LEAVE OF THE SENATE
The Senate sometimes chooses to suspend or modify provisions of its Rules to allow something that would otherwise not be permissible. For instance, the Senate may agree to waive the usual notice period in order to expedite an item of business, or extend the speaking time granted to a senator during debate. Such actions can occur without notice if no senator raises an objection when the request is made. This agreement is referred to as “leave of the Senate”.
Definition and Purpose
Appendix I of the Rules defines leave as “[a]n agreement of the Senate, without dissent expressed, to take an action involving the suspension of a rule or usual practice without notice”. If any senator present objects to a request for leave, the normal rules and practices must be followed. The Rules also specify that leave is required for certain actions.
The following is a non-exhaustive list of actions for which leave must be sought:
- alter or waive the notice period required to expedite an item of business (second reading of a bill now, later this day or at the next sitting; third reading of a bill now or later this day; moving a motion normally requiring notice now; considering a committee report now or later this day, etc.);
- extend a senator’s speaking time;
- extend the time for Senators’ Statements[i];
- vary from the normal order of business (bringing forward an item, calling an item again, reverting to Routine Proceedings, etc.);
- table papers during Tabling of Documents, if the senator is not Leader or Deputy Leader of the Government[ii], or table papers during debate[iii];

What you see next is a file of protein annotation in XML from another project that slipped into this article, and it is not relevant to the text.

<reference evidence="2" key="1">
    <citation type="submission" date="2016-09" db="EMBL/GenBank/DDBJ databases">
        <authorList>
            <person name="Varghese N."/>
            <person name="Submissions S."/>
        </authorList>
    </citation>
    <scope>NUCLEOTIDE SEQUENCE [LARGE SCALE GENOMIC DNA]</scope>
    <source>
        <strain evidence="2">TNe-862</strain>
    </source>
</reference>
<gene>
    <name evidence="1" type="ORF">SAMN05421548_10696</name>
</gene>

- adjourn the debate on an item of Other Business in a senator’s name if that senator spoke at an earlier sitting or already adjourned the debate for the balance of his or her time;
- withdraw an item already under debate[iv];
- reduce the normal duration of bells before a standing vote, following a proposal from the whips[v];
- withdraw or change a senator’s vote after the announcement of results[vi]; and
- allow a senator to speak a second time in a debate to provide clarifications[vii].
The Rules require that a senator who seeks leave should state the rule or part of the rule to be suspended and provide an explanation[viii]. The senator may be asked to provide additional clarifications before a decision is made.
The Speaker’s role is to ensure that there is no dissenting voice. When a request for leave is made, the Speaker asks all senators present if leave is granted. If even one senator is heard to object, leave is not granted and the Rules and normal practices must be observed. If no senator is heard to object, leave is granted. The Speaker may ask the question again if the result was not clear.
The granting of leave does not necessarily dispose of the item; it relates to the process (i.e., can the normal notice period be waived?), not the substance of the matter being raised for decision (i.e., should a particular debatable motion be adopted?).
For instance, in the case of a non-debatable procedural motion, (i.e., for second reading of a bill later in the day or consideration of a motion later in the sitting), the grant of leave indicates the Senate’s acceptance of the procedural motion (i.e., deciding when the debate will occur). The substantive question (i.e., should the bill be read a second time? should the motion be adopted?) must still be put to the Senate in the normal manner, with the opportunity for senators to engage in debate, present amendments or even adjourn the debate on the matter if they so wish.
The fact that leave is granted is recorded in the Journals of the Senate. However, a decision reached with leave does not constitute a binding precedent as such variations from the Rules and regular practices are decided on a case-by-case basis.
The Rules of the Senate prohibit a request for leave to extend Tributes[ix].